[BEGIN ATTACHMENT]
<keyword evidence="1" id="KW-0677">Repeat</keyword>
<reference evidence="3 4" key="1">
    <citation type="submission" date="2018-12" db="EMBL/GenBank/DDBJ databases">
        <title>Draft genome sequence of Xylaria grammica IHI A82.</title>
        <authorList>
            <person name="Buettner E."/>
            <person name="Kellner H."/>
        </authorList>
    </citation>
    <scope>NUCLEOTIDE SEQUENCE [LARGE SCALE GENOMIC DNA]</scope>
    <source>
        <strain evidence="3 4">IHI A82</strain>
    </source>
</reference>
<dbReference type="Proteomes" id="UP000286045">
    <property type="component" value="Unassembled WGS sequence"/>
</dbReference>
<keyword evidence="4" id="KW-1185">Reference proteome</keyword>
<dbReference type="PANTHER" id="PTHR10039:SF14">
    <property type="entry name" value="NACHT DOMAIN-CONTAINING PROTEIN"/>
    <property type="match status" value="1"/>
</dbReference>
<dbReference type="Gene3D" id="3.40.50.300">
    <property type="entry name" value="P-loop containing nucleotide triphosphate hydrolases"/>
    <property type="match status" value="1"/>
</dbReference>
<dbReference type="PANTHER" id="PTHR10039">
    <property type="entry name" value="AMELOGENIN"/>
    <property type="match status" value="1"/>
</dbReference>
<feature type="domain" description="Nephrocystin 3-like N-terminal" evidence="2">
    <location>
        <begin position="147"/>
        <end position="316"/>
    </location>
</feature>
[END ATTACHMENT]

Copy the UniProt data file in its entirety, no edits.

<keyword evidence="1" id="KW-0677">Repeat</keyword>
<reference evidence="3 4" key="1">
    <citation type="submission" date="2018-12" db="EMBL/GenBank/DDBJ databases">
        <title>Draft genome sequence of Xylaria grammica IHI A82.</title>
        <authorList>
            <person name="Buettner E."/>
            <person name="Kellner H."/>
        </authorList>
    </citation>
    <scope>NUCLEOTIDE SEQUENCE [LARGE SCALE GENOMIC DNA]</scope>
    <source>
        <strain evidence="3 4">IHI A82</strain>
    </source>
</reference>
<dbReference type="Proteomes" id="UP000286045">
    <property type="component" value="Unassembled WGS sequence"/>
</dbReference>
<keyword evidence="4" id="KW-1185">Reference proteome</keyword>
<dbReference type="PANTHER" id="PTHR10039:SF14">
    <property type="entry name" value="NACHT DOMAIN-CONTAINING PROTEIN"/>
    <property type="match status" value="1"/>
</dbReference>
<dbReference type="Gene3D" id="3.40.50.300">
    <property type="entry name" value="P-loop containing nucleotide triphosphate hydrolases"/>
    <property type="match status" value="1"/>
</dbReference>
<dbReference type="PANTHER" id="PTHR10039">
    <property type="entry name" value="AMELOGENIN"/>
    <property type="match status" value="1"/>
</dbReference>
<feature type="domain" description="Nephrocystin 3-like N-terminal" evidence="2">
    <location>
        <begin position="147"/>
        <end position="316"/>
    </location>
</feature>